Italian Futurism 1909–1944: Reconstructing the Universe is a groundbreaking exhibition that endeavors to “convey the spirit of Italian Futurism in all its complexity.” 1 This objective is particularly important in the case of architecture, allowing it to expand its reach beyond the modernist teleology that had boxed it (architecture) within the temporal limits of Antonio Sant’Elia’s exhibition of his Città Nuova drawings of 1913–1914 (the most significant architectural event of the movement) and his death in 1916. At the Guggenheim, a range of Futurist approaches to architecture are on view in a variety of formats: Fortunato Depero’s stage designs, his advertisements inspired by New York, and a large model of his 1927 Bestetti Treves Tumminelli book pavilion, built with oversized typography; Virgilio Marchi’s Fantastic City (ca. 1919), whose scenographic vernacularism accommodates trains and planes; the sophisticated temporary structures by Enrico Prampolini, including his Terminal for a Civilian Airport (1933); the mechanical art and abstractions of Ivo Pannaggi, one of only two Futurists to attend the Bauhaus; and the axonometric drawings of Alberto Sartoris, whose object/buildings float on the white page, promoting an ambivalent agenda for a rationalist avant-garde.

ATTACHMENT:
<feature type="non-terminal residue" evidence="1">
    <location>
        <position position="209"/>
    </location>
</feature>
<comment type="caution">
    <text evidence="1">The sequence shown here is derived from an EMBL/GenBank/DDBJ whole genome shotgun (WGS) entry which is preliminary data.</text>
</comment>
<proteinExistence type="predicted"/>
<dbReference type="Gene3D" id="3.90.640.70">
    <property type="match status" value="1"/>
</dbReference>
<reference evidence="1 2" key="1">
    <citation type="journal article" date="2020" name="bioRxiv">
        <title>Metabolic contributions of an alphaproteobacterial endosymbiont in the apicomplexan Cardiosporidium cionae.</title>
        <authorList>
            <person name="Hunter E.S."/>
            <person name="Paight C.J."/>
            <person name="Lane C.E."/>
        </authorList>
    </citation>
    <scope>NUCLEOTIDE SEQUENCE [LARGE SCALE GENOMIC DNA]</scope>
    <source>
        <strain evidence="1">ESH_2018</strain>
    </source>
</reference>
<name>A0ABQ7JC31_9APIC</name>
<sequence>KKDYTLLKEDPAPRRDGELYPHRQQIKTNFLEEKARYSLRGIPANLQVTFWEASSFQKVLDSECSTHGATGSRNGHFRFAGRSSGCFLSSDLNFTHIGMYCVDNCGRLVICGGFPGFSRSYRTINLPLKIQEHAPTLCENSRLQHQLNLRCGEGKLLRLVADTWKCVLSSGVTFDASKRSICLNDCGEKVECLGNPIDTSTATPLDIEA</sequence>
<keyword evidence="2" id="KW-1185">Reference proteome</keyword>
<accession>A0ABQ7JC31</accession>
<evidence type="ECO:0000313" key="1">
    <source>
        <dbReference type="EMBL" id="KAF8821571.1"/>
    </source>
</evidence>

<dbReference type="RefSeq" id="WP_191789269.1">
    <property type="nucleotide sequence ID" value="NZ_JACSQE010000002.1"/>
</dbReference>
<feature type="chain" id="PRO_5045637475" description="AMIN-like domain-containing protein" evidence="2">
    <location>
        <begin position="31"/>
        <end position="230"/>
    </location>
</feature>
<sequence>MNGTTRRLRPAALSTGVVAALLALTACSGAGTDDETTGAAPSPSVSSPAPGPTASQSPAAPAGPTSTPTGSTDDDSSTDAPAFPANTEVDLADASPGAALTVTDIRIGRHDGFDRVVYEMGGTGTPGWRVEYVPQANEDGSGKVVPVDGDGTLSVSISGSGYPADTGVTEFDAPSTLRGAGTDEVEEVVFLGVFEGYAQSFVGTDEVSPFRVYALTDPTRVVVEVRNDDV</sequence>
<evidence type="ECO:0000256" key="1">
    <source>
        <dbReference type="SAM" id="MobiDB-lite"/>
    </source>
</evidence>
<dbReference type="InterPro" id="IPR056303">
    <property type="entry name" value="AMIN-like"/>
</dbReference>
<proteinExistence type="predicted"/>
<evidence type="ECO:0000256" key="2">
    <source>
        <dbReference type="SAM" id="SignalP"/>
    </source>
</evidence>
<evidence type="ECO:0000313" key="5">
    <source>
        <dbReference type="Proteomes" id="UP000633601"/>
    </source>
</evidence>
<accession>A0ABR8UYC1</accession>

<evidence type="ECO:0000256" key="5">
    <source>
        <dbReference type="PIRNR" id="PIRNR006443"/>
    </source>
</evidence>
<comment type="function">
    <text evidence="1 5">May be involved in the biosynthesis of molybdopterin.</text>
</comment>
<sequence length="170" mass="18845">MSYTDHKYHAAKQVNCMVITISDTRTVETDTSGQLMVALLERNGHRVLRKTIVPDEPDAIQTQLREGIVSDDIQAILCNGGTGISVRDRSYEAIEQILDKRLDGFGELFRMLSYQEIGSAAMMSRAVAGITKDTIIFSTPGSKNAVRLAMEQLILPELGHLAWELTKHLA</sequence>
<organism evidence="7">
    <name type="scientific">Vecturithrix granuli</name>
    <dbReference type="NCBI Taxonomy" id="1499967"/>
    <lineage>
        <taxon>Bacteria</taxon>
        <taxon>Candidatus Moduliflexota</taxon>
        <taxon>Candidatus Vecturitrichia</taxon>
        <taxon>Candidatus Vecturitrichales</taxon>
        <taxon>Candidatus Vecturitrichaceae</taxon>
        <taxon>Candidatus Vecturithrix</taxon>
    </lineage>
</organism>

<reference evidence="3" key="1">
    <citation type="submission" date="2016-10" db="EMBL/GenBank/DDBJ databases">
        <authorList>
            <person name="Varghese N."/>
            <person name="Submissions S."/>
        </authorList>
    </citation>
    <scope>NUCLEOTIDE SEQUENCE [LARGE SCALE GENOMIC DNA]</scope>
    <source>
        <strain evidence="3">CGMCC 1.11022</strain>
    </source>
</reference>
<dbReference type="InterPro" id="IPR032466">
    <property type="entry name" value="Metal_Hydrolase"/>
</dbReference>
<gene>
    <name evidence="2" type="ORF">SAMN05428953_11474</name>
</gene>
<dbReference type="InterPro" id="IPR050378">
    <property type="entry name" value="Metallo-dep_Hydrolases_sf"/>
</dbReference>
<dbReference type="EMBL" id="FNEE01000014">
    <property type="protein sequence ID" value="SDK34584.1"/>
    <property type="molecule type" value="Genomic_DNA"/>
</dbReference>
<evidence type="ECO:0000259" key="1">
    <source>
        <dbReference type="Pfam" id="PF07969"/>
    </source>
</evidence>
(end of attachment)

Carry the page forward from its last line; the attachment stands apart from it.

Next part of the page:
MPA’s studio was featured in the May 2014 issue of Elle Decor
In TribeCa, the home-office of Sandro Marpillero and Linda Pollak, is a project that proposed in the private domain the link that the two professionals create between architecture and landscape.